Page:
July 19, 2005

What Athens Has To Do With Jerusalem

Religion in the News

by Andrew Walsh

The cassock does not make the priest” is an old Greek proverb that has been confirmed in spades during a year marked by a gaudy explosion of scandal in the Greek Orthodox Church. “Holygate,” as some Athens journalists have called it, has rocked the church in Greece as well as the Holy Land, where Orthodox Christianity has had a strong presence for at least 1,500 years.

Since February, the head-lines in Greece have been dominated by reports of shady secret land deals, the system-atic bribery of judges, poly-morphous sexual misconduct, drug -dealing, and an almost infinite variety of embezzlements by very senior bishops and priests. Indeed, one Greek commentator estimated on May 26 that about half of the Greek state church’s 86 diocesan bishops stand accused of crimes or breaches of ecclesiastical discipline of one degree or another.

The scandals caused the dismissal of the Patriarch of Jerusalem and may yet claim the Archbishop of Athens. They have certainly damaged the standing of what had been Europe’s most entrenched and privileged state church.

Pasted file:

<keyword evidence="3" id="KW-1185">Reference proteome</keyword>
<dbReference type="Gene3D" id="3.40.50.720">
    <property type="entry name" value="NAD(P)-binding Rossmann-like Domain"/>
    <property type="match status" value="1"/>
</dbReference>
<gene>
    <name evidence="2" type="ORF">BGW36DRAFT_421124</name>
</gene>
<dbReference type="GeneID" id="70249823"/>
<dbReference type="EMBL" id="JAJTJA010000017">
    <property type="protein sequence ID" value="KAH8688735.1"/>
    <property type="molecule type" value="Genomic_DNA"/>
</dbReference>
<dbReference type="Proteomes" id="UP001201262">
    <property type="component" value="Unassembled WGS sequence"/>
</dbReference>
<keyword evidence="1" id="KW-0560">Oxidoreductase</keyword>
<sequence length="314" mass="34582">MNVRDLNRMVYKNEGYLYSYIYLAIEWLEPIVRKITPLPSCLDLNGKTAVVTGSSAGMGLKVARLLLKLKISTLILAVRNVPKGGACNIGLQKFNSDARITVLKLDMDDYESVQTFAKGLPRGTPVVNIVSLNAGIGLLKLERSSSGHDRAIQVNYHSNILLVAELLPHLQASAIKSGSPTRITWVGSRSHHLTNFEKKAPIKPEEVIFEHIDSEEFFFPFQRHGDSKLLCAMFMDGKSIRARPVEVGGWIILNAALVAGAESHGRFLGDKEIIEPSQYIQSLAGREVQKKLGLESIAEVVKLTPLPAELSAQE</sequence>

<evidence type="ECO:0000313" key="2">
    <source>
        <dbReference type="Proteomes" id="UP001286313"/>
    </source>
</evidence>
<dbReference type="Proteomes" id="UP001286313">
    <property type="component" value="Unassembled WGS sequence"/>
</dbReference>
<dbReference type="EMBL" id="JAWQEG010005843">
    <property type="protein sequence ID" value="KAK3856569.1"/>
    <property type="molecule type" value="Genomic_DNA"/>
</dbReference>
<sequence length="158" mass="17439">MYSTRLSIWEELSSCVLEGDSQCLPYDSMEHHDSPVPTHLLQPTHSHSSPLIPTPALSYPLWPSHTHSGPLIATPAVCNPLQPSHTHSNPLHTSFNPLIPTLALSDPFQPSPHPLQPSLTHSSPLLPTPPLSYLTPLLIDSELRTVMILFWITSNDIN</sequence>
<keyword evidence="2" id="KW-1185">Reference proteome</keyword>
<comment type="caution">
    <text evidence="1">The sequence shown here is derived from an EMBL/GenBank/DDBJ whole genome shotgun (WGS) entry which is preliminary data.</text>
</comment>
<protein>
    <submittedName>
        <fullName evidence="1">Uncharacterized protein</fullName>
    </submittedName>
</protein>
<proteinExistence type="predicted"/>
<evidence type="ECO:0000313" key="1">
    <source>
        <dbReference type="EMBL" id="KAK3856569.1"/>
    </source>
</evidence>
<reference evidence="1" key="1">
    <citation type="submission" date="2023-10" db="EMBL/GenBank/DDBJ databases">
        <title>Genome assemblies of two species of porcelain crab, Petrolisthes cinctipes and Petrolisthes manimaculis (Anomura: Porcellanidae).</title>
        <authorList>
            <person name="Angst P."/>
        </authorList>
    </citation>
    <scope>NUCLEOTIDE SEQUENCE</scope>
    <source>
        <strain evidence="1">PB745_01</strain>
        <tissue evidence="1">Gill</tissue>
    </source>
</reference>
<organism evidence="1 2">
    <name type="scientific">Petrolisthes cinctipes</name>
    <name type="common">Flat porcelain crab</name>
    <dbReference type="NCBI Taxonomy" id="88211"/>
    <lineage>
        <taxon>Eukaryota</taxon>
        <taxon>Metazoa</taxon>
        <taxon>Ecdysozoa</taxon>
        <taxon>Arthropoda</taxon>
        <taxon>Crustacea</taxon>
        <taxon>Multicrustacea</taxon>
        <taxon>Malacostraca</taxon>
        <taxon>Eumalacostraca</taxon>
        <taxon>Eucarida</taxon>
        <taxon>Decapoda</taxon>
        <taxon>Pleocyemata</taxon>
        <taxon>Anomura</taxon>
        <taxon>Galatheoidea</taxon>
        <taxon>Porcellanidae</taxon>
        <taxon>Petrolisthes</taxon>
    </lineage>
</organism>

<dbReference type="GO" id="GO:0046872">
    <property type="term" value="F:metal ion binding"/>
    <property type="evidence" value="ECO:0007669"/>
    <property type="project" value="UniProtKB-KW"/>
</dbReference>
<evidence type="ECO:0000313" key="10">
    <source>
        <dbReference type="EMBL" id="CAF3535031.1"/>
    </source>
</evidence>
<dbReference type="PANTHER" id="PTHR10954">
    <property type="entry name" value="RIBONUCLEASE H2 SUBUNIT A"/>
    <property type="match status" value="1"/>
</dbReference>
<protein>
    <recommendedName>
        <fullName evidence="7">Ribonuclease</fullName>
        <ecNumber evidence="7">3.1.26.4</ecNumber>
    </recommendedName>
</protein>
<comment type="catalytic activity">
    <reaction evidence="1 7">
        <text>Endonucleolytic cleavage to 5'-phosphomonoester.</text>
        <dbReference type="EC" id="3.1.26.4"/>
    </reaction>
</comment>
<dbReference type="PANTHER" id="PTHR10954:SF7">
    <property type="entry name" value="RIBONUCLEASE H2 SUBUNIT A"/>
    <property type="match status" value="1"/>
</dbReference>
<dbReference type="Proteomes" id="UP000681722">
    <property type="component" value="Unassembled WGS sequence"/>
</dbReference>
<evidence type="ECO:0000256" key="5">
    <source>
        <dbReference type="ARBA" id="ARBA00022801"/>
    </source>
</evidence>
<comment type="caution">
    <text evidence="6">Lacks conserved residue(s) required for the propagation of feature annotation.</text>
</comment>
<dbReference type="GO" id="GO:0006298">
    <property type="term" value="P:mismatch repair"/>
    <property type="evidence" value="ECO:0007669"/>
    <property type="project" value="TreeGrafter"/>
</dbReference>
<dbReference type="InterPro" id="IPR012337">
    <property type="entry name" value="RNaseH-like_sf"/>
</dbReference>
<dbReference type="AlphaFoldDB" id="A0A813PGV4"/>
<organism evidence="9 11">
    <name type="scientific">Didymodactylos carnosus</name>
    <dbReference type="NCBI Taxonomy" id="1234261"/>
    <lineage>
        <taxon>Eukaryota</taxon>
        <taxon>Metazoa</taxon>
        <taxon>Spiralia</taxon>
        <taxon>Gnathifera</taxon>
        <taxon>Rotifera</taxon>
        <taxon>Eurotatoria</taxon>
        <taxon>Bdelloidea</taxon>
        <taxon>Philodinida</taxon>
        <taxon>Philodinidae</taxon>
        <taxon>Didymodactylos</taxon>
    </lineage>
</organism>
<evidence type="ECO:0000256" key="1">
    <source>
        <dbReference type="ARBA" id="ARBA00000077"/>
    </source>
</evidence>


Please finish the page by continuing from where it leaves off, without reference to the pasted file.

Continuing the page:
“The Greek public can only watch dumbfounded as the country’s bishops humiliate themselves on television, tossing barbs at each other and trading accusations of forgery, blackmail, dissolute living, even drug trafficking,” Kathimerini (The Daily), the conservative Athens daily that is Greece’s closest approach to a newspaper of record, editorialized on February 1.

About 95 percent of Greeks are baptized Orthodox Christians and, hitherto, few Greeks thought it possible or desirable to disentangle the twin strands of Hellenism and Orthodoxy.

Posted by kshaw at July 19, 2005 11:21 AM